7 Ways to Prevent Toxic Mould in Your Bathroom (Your health will thank you for it)
Mould, it’s gross, it’s ugly and Stachybotrys chartarum, otherwise known as ‘Black Mould,’ can be extremely bad for your health and damage your home.
Moulds like black mould love warm, damp and humid environments and reproduce by spores. Mould spores are very hardy and travel to moist and ripe areas in order to reproduce.
There are many different types of moulds, non-toxic and toxic, but black mould is one that you really want to avoid, for the sake of your health. Black mould is toxic, a carcinogen and is immunosuppressive. People with weaker immune systems, asthma, allergies and lung diseases often succumb to the effects of black mould. Mhairi Collins is an example of the effects black mould can have one someone with a compromised immune system, a mistake by a plumber during renovations meant that pipes leaked in the walls for some time creating the perfect environment for black mould to develop. Symptoms may include nasal congestion, sneezing, coughing, wheezing, respiratory infection and asthma and allergic conditions can worsen.
The good news is that black mould, any any type of mould for that fact, can be prevented from growing in your bathroom. Here are some things you can do to keep you and your family or tenants safe.
Toxic mould prevention tips
Whenever you have a nice hot shower, the steam evaporates into the air. If there’s nowhere for this moisture to go and no way for the moisture to quickly dry out, mould will start to form. Ensure there are adequate windows to open and also consider the installation of an exhaust fan.
You can easily monitor the level of humidity in your home with a hygrometer. The National Asthma Council recommends a healthy indoor humidity of 30 to 50 percent. To lower humidity levels you can run an air conditioner or dehumidifier. To increase humidity levels you can use a humidifier.
Use a HEPA Filter vacuum
You may not have any obvious signs of mould but if your home did once have a mould problem it’s likely that it shed and has combined with the house dust. For peace of mind, use a vacuum with a HEPA filter (High-efficiency particulate air). A HEPA filter forces air through fine mesh and traps mould particles. Vacuums with HEPA filters can be purchased at a reputable cleaning and vacuum retailer.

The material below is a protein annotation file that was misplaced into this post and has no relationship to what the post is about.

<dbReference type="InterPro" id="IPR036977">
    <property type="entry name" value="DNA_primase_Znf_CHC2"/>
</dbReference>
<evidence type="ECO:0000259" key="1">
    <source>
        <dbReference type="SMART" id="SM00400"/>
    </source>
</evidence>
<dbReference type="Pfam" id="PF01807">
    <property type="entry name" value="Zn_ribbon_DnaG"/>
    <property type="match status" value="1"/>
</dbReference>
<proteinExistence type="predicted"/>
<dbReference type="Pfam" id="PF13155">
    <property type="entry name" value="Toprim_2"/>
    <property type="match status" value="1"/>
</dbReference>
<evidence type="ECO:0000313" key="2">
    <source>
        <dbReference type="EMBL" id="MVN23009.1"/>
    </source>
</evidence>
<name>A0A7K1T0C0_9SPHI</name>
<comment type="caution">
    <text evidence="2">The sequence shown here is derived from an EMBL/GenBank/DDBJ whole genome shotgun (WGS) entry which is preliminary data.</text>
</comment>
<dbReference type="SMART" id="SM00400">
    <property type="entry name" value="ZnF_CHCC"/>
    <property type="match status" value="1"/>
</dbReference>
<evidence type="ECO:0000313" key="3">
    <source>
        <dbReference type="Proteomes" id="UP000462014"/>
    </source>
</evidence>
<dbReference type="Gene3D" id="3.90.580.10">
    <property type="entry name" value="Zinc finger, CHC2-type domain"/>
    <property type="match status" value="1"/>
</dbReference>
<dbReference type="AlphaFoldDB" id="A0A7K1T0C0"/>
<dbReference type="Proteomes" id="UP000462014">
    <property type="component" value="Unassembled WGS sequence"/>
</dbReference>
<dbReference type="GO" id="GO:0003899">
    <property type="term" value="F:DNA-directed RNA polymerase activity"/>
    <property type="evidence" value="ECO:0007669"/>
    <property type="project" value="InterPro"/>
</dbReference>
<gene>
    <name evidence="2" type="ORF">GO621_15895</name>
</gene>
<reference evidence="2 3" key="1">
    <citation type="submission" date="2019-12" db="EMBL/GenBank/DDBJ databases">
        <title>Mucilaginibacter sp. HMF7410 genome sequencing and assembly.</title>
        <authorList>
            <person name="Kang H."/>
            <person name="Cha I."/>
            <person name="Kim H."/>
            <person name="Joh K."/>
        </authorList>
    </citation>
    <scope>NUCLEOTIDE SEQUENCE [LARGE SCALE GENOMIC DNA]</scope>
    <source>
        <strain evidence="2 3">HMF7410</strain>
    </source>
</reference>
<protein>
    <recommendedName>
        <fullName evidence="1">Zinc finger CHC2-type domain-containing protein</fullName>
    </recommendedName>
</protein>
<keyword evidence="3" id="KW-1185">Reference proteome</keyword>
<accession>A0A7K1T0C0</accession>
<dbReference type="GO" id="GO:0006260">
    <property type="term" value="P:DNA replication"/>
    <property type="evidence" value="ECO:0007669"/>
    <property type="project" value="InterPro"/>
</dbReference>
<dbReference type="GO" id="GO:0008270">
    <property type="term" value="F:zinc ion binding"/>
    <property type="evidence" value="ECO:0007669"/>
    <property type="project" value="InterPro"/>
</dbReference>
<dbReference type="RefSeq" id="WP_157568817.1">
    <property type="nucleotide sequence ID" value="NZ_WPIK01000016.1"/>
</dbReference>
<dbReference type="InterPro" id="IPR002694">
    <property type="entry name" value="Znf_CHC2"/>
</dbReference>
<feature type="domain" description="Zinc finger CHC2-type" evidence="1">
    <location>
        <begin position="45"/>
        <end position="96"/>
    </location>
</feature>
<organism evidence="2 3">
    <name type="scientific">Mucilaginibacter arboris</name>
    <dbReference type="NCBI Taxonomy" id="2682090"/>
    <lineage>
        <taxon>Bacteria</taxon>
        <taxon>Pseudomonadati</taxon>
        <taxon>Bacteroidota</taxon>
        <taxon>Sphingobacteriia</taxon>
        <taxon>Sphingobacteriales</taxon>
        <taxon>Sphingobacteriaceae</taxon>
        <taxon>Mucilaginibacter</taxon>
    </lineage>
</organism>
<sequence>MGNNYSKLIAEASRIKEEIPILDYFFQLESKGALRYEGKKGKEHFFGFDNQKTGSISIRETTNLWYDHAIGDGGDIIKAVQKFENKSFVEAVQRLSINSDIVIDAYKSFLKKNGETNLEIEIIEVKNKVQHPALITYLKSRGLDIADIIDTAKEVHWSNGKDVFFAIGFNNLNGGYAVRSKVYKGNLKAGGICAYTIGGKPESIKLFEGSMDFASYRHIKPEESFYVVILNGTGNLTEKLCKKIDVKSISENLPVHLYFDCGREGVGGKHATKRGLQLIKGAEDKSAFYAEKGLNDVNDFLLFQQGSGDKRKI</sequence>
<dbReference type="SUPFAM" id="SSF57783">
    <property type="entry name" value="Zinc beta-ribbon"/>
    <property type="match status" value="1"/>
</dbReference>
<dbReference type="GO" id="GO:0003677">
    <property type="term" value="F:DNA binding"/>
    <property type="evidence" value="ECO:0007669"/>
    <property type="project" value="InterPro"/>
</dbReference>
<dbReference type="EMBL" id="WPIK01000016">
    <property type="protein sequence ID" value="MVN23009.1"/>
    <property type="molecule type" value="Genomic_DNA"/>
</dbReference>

Scrub the small stuff
Mould can go from being quite small to quite big and nasty in no time. Get to it fast so it doesn’t have a chance to reproduce. While using protective gloves and a face mask, scrub small non-porous areas with water and detergent. Make sure you dry the area completely after scrubbing and use some bleach if required. It’s essential that you throw away any sponges and scrubbing brushes so further mould spores cannot be released.
Replace porous fittings
If you have porous fittings in your bathroom like wallpaper that are prone to harbouring mould spores, remove them and replace them with something non-porous.
Fix leaks straight away
It goes without saying, if you are aware of a leak in the bathroom, have a professional repair it as soon as possible because mould spores can start to grow within 24 hours in the right environment.
The leaks that you can’t see are always the scariest which is why it’s always a good idea to have a property inspection carried out by a professional if you suspect something. There may be a musty smell you’ve started to notice or rising damp, bathrooms are known problem areas. A property inspector will check things like leaking shower flashings, wall and floor tiles, shower and bath sealant, shower screen glass, floor waste installation, toilet rubber seals, cistern and toilet pans for any defects.
Toxic mould, it can have detrimental health effects on those vulnerable yet it can be easily prevented. Make time to carry out these preventative measures, your family’s health and back pocket will thank you for it.
Andrew Mackintosh is the owner and inspector at Action Property Inspections, Brisbane . Andrew has carried out over 20,000 building inspections, is a licensed builder, a licensed building inspector and a Member of Queensland Master Builders Association & Institute of Building Consultants.